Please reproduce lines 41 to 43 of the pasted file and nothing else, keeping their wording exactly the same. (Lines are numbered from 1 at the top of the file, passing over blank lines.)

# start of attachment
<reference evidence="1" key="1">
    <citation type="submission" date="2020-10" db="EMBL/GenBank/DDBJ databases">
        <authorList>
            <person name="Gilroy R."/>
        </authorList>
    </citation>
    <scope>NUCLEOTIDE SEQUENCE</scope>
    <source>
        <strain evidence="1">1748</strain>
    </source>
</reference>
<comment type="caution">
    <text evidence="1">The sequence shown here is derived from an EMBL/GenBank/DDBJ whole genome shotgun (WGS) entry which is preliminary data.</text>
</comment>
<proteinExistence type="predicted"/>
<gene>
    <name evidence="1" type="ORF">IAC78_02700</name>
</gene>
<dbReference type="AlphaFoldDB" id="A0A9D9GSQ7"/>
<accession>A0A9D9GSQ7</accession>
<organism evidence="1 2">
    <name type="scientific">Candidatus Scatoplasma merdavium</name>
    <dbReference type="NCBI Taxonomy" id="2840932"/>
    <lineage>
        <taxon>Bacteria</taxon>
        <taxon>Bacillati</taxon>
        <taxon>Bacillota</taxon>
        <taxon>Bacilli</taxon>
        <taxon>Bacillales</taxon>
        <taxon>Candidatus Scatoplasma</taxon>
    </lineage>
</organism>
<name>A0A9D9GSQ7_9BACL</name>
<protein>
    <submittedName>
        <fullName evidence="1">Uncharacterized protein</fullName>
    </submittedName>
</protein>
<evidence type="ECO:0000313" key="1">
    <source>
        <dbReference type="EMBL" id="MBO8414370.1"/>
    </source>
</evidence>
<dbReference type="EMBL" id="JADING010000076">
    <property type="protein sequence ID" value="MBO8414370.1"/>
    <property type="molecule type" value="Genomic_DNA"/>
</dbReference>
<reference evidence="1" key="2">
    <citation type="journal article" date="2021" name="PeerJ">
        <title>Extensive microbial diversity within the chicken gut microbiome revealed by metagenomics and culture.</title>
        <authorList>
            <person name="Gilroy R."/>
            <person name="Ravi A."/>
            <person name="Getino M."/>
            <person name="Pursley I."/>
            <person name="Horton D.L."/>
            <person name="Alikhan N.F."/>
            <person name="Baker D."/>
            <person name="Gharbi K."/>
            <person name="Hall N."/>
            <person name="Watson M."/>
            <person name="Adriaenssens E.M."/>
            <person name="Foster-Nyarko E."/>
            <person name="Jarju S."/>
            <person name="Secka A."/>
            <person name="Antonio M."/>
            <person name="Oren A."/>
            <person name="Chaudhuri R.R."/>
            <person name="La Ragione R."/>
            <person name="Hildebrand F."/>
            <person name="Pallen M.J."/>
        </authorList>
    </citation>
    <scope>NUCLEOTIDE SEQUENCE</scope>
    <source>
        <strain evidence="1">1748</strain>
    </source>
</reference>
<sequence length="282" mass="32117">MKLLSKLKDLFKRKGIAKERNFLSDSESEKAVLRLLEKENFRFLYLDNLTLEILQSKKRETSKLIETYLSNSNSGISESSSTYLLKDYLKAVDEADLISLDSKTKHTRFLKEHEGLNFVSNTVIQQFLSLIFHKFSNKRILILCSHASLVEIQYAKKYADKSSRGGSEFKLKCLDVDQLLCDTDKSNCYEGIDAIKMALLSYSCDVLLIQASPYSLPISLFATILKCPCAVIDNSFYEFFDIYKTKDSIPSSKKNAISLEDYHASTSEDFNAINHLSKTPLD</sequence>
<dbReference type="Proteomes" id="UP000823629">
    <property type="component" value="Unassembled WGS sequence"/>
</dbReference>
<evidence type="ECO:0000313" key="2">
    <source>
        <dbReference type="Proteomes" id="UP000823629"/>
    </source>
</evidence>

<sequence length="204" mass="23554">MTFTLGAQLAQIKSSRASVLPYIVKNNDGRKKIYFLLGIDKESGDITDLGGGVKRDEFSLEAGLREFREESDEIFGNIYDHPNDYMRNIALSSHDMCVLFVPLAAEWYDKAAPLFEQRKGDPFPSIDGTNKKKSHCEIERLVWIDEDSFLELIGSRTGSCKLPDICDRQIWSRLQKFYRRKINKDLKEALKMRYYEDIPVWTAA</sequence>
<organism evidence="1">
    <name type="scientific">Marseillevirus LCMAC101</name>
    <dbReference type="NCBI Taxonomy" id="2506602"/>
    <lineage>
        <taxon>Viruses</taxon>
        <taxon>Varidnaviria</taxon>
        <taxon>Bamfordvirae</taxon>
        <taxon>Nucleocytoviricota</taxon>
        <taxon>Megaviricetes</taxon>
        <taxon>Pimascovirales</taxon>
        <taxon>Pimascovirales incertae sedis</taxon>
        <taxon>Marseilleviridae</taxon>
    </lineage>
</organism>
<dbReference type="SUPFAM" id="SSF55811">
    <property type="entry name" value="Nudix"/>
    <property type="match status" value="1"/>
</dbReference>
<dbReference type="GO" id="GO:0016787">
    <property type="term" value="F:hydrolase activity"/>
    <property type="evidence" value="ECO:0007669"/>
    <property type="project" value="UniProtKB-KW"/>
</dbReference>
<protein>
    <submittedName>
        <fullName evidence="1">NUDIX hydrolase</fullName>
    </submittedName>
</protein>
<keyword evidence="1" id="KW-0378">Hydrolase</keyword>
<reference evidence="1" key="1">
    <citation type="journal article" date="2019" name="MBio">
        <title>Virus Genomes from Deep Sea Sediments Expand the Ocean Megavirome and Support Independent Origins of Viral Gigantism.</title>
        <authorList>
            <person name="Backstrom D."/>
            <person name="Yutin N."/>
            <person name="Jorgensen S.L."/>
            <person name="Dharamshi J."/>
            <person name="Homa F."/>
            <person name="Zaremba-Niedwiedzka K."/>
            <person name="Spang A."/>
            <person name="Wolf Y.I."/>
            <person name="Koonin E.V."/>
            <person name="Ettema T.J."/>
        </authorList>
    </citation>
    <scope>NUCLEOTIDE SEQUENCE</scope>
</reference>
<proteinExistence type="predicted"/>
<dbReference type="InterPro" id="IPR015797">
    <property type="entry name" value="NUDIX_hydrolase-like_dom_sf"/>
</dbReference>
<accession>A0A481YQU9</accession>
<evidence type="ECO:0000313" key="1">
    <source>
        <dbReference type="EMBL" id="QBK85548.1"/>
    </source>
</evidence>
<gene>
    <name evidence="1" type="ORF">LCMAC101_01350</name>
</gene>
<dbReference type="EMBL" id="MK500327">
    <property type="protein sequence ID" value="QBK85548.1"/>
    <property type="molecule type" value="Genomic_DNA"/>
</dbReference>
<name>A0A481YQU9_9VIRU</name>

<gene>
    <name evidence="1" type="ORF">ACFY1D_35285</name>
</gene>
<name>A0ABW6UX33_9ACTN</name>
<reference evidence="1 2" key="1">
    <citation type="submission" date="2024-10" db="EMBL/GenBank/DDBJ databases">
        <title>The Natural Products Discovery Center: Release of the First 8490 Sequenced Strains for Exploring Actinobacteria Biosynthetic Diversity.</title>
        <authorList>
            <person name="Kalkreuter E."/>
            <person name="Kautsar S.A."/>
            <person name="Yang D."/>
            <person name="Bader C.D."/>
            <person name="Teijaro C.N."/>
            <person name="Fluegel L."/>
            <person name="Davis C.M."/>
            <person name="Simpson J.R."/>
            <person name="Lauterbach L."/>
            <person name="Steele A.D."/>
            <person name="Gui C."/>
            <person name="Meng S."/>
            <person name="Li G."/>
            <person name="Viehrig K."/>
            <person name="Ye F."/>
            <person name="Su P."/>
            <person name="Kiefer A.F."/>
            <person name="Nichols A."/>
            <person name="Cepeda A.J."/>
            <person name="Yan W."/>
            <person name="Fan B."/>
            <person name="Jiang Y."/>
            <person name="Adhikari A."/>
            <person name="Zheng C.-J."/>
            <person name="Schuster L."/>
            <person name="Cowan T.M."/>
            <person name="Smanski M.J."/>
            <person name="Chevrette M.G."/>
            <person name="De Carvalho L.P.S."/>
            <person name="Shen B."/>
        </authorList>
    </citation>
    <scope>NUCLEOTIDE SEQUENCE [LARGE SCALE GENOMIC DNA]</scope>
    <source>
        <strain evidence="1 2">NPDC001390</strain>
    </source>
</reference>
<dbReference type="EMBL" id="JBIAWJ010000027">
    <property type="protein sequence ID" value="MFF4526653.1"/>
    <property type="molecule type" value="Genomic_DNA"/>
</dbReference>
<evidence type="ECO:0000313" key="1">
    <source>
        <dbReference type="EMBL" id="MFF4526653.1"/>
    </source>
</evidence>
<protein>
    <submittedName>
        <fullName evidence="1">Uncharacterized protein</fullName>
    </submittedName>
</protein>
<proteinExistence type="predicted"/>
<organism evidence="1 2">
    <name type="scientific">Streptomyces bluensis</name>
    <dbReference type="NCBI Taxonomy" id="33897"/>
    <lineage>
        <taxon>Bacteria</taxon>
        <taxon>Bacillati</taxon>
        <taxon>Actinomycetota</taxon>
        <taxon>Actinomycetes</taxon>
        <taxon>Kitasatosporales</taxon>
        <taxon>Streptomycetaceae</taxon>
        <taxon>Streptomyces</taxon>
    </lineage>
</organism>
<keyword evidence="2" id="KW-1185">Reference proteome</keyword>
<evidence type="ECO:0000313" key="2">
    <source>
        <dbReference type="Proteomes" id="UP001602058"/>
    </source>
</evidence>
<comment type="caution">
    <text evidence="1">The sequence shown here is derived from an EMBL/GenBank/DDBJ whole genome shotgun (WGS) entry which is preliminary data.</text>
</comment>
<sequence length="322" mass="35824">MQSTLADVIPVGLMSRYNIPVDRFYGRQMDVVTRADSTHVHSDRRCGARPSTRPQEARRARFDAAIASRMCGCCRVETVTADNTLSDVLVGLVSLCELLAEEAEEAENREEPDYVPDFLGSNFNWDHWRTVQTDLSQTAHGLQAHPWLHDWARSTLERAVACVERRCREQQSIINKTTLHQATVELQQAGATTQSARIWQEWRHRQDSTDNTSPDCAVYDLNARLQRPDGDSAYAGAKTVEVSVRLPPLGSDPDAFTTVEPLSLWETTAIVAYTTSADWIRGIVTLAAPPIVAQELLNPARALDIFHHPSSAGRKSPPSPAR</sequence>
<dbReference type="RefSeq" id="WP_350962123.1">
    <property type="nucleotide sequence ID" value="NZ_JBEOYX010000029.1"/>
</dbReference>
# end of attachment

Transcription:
        <dbReference type="EMBL" id="MBO8414370.1"/>
    </source>
</evidence>